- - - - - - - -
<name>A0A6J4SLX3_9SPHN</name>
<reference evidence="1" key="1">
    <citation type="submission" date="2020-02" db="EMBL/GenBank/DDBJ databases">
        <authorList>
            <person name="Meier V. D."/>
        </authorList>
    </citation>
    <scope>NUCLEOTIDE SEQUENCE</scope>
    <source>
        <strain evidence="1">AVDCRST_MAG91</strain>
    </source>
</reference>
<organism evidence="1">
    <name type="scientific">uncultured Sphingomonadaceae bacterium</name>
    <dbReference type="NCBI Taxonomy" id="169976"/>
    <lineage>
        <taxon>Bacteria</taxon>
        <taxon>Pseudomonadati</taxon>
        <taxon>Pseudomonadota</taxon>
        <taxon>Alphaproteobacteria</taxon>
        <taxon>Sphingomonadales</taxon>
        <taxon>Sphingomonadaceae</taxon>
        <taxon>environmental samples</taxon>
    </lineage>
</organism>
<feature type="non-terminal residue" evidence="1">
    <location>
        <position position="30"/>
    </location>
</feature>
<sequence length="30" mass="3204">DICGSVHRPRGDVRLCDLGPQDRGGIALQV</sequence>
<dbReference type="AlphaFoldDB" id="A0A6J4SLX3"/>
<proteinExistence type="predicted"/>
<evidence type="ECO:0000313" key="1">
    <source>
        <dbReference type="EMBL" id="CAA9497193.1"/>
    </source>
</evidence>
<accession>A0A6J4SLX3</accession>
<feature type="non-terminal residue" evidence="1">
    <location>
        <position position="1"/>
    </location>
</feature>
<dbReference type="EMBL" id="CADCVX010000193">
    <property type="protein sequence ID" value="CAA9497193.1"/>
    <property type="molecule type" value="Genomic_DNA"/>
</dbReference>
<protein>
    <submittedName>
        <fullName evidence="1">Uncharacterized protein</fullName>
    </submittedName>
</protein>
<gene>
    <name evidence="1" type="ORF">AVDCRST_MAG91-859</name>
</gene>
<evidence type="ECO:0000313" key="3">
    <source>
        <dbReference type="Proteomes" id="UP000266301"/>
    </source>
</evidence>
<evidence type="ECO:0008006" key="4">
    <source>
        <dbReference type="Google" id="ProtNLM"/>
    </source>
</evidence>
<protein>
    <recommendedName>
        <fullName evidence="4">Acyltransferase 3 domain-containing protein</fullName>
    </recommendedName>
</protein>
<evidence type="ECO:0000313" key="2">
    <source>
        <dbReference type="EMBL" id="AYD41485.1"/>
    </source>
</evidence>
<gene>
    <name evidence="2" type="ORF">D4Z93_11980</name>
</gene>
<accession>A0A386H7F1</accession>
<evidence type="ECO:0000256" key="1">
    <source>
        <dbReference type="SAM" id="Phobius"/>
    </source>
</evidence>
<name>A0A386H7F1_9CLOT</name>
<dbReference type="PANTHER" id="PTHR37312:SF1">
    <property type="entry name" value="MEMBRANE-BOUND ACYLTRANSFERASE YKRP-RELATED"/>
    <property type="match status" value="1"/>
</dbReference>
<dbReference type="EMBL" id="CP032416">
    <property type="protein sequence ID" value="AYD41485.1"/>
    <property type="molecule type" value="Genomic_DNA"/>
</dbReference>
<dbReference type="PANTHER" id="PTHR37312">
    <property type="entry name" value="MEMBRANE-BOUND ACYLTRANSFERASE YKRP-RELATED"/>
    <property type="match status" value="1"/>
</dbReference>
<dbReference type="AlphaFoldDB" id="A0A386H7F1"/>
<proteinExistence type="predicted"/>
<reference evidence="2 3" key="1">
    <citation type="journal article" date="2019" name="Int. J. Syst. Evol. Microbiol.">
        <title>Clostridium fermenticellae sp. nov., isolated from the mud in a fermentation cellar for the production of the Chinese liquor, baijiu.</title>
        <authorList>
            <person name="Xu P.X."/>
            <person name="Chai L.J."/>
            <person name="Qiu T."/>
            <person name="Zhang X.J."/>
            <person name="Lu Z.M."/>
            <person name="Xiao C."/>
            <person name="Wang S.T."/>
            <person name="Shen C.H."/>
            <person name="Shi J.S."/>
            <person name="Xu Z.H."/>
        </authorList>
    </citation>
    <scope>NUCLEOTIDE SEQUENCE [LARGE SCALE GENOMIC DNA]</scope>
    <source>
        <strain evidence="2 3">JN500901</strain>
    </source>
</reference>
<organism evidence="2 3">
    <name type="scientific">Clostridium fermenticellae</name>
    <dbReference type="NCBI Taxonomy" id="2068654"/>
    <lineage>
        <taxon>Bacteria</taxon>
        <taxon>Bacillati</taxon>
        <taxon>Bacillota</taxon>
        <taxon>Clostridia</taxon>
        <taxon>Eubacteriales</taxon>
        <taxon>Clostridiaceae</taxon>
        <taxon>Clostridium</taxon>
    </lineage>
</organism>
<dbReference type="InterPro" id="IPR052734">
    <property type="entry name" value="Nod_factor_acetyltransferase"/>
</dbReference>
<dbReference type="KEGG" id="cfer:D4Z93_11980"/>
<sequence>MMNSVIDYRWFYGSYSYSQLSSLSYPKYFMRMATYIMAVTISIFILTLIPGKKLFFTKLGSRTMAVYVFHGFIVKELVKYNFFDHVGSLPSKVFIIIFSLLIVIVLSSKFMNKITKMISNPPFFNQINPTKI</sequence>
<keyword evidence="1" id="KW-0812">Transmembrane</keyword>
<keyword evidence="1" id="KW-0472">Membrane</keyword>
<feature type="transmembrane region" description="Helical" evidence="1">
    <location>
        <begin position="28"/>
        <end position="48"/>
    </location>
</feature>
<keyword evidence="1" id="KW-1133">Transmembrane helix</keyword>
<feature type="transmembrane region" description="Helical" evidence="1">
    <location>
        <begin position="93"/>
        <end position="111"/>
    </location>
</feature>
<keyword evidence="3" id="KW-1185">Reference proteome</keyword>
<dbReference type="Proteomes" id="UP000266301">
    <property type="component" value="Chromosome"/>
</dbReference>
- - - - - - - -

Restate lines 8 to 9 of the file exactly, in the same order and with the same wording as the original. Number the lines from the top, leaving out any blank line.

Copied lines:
    <scope>NUCLEOTIDE SEQUENCE</scope>
    <source>